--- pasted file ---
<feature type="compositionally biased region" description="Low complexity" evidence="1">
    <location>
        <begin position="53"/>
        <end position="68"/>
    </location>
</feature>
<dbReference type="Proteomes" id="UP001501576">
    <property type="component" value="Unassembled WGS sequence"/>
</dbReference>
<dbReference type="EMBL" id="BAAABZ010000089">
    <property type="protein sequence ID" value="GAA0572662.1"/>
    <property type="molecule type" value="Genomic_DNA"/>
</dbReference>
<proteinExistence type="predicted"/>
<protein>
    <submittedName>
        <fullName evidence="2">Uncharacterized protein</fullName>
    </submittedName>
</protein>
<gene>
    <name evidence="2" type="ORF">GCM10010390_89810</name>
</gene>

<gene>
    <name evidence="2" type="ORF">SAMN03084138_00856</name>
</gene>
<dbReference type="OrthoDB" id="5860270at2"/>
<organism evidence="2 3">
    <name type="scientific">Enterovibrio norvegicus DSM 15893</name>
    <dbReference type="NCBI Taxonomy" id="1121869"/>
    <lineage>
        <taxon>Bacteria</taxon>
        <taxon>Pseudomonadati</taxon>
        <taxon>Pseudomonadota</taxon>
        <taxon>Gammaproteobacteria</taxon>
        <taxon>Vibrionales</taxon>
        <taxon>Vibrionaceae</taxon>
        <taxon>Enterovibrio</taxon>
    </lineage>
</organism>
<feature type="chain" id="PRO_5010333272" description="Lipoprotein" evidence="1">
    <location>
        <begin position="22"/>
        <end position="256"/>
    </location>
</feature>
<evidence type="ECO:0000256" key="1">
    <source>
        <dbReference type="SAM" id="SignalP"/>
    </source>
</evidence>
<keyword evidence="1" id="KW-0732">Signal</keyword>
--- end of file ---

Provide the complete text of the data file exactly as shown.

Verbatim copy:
<feature type="compositionally biased region" description="Low complexity" evidence="1">
    <location>
        <begin position="53"/>
        <end position="68"/>
    </location>
</feature>
<dbReference type="Proteomes" id="UP001501576">
    <property type="component" value="Unassembled WGS sequence"/>
</dbReference>
<dbReference type="EMBL" id="BAAABZ010000089">
    <property type="protein sequence ID" value="GAA0572662.1"/>
    <property type="molecule type" value="Genomic_DNA"/>
</dbReference>
<proteinExistence type="predicted"/>
<protein>
    <submittedName>
        <fullName evidence="2">Uncharacterized protein</fullName>
    </submittedName>
</protein>
<gene>
    <name evidence="2" type="ORF">GCM10010390_89810</name>
</gene>

<gene>
    <name evidence="2" type="ORF">SAMN03084138_00856</name>
</gene>
<dbReference type="OrthoDB" id="5860270at2"/>
<organism evidence="2 3">
    <name type="scientific">Enterovibrio norvegicus DSM 15893</name>
    <dbReference type="NCBI Taxonomy" id="1121869"/>
    <lineage>
        <taxon>Bacteria</taxon>
        <taxon>Pseudomonadati</taxon>
        <taxon>Pseudomonadota</taxon>
        <taxon>Gammaproteobacteria</taxon>
        <taxon>Vibrionales</taxon>
        <taxon>Vibrionaceae</taxon>
        <taxon>Enterovibrio</taxon>
    </lineage>
</organism>
<feature type="chain" id="PRO_5010333272" description="Lipoprotein" evidence="1">
    <location>
        <begin position="22"/>
        <end position="256"/>
    </location>
</feature>
<evidence type="ECO:0000256" key="1">
    <source>
        <dbReference type="SAM" id="SignalP"/>
    </source>
</evidence>
<keyword evidence="1" id="KW-0732">Signal</keyword>